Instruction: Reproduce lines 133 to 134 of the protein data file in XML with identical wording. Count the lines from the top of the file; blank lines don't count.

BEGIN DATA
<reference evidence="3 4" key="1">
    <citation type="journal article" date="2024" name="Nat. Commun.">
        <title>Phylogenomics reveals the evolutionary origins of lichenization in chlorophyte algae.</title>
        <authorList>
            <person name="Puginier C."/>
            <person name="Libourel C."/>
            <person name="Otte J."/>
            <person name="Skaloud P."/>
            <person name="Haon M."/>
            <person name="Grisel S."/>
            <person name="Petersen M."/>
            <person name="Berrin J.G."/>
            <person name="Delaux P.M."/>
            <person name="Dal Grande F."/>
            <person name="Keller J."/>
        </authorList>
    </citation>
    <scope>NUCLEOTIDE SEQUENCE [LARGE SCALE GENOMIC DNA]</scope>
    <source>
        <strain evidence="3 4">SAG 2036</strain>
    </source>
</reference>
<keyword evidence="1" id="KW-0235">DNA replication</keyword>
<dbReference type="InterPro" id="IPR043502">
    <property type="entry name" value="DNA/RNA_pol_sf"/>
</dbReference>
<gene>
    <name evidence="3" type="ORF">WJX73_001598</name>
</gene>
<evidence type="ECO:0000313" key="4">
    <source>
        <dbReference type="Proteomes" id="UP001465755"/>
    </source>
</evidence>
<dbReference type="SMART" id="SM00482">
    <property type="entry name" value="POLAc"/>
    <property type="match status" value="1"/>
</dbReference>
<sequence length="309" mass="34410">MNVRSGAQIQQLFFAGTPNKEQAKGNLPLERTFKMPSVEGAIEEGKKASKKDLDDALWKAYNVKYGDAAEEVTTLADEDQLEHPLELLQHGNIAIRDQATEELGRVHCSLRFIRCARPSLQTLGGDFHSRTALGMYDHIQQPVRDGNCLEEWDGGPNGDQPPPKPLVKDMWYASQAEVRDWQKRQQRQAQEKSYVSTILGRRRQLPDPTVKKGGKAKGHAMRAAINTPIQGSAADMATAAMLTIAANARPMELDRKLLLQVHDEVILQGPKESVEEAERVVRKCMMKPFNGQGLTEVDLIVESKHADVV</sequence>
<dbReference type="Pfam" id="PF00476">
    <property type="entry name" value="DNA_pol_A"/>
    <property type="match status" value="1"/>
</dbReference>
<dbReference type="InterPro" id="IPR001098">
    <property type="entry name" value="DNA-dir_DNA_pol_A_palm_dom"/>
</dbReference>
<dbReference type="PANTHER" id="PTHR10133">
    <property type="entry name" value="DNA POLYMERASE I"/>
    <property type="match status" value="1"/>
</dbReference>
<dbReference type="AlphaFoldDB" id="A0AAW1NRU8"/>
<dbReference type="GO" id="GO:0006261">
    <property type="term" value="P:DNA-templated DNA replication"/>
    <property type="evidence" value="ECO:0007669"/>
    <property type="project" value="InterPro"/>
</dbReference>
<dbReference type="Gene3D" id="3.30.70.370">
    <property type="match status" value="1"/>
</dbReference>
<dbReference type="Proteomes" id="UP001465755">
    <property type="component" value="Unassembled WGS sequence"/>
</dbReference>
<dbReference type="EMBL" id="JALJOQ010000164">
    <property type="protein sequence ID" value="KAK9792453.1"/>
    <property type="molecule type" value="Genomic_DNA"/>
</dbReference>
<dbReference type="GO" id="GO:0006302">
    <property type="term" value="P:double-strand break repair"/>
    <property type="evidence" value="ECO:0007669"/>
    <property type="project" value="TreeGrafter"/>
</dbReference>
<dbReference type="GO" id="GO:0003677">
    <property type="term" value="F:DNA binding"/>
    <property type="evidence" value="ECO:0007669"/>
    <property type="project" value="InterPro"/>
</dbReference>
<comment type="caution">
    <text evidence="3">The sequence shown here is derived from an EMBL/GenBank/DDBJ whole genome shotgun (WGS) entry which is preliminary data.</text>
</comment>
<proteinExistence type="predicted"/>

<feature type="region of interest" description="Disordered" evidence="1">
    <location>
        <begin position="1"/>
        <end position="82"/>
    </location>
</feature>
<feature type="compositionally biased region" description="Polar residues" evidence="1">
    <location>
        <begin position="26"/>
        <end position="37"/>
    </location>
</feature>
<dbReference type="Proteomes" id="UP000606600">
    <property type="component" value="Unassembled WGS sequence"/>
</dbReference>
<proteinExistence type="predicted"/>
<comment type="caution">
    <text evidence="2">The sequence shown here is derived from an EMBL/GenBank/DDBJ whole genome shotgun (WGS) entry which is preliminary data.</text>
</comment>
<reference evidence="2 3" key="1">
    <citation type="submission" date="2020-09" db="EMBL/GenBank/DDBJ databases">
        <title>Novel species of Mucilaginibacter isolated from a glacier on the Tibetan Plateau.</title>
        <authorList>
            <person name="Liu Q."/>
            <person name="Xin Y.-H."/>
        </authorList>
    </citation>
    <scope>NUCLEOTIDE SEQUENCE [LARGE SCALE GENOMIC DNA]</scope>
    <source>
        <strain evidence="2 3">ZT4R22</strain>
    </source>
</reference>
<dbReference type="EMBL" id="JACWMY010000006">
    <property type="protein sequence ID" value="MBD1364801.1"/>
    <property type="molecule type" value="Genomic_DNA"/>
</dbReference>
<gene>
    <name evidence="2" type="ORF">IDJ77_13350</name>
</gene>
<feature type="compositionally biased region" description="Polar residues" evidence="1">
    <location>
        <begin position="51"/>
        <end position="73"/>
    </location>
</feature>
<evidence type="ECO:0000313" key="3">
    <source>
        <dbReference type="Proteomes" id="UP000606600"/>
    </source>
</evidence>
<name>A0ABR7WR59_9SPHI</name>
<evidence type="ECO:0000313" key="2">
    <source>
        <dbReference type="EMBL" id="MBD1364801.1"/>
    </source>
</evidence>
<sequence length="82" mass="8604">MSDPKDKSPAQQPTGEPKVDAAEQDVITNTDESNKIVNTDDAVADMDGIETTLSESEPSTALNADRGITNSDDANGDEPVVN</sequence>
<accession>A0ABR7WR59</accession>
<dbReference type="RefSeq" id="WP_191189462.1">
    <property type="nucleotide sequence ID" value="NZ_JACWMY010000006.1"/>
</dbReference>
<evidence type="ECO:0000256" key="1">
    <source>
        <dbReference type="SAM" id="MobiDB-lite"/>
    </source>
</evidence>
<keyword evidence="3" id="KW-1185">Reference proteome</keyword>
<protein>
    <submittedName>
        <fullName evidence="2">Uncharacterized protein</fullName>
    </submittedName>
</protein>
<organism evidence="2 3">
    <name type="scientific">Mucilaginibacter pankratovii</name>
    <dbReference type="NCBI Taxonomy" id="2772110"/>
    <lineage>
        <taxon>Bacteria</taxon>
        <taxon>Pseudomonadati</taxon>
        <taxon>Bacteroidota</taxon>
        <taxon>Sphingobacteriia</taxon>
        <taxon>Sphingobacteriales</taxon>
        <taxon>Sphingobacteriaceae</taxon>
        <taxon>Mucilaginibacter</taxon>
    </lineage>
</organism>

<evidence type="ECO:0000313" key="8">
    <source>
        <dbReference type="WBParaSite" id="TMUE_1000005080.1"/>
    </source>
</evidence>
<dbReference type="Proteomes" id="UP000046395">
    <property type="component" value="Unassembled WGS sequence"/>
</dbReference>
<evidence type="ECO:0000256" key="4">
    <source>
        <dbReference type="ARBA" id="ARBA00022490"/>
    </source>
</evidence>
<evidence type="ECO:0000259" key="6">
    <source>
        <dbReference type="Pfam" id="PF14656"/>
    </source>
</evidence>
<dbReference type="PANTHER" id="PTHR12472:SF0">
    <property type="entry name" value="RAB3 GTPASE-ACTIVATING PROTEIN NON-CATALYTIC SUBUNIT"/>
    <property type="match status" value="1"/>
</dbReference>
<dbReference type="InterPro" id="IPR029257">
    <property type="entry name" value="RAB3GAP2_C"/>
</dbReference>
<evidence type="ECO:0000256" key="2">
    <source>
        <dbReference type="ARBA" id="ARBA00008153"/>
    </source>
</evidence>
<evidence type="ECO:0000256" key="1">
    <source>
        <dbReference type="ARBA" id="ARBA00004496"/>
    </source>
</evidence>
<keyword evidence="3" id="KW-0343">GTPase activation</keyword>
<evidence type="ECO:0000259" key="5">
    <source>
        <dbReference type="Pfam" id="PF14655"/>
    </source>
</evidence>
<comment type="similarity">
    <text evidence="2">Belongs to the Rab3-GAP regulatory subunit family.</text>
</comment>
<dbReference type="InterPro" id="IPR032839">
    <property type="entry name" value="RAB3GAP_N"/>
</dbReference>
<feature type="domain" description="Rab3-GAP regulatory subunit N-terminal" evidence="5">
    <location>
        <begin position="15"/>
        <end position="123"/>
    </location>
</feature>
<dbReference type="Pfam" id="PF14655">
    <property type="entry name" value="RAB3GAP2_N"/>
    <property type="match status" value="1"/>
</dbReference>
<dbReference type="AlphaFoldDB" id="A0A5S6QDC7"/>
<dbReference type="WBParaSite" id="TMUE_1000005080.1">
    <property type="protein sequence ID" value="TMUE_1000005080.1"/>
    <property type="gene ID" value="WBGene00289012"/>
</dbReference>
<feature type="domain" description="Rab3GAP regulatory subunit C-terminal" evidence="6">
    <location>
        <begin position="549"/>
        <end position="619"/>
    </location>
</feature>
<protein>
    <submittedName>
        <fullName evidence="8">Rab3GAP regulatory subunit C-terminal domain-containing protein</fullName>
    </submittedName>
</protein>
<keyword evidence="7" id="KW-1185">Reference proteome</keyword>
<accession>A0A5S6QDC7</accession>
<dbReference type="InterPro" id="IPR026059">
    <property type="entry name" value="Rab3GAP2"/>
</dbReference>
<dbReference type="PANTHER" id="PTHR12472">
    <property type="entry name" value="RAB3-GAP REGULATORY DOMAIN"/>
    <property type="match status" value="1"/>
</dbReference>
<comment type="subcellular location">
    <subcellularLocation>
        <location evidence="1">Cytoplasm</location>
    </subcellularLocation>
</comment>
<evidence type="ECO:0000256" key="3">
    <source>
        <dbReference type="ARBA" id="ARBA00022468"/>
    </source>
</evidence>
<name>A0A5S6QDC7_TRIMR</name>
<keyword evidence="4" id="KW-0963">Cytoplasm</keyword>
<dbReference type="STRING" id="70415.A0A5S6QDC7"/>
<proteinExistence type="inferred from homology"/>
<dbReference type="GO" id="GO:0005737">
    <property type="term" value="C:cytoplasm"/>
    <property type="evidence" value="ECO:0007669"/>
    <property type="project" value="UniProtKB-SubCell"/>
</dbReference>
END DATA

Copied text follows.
    <source>
        <dbReference type="EMBL" id="MBD1364801.1"/>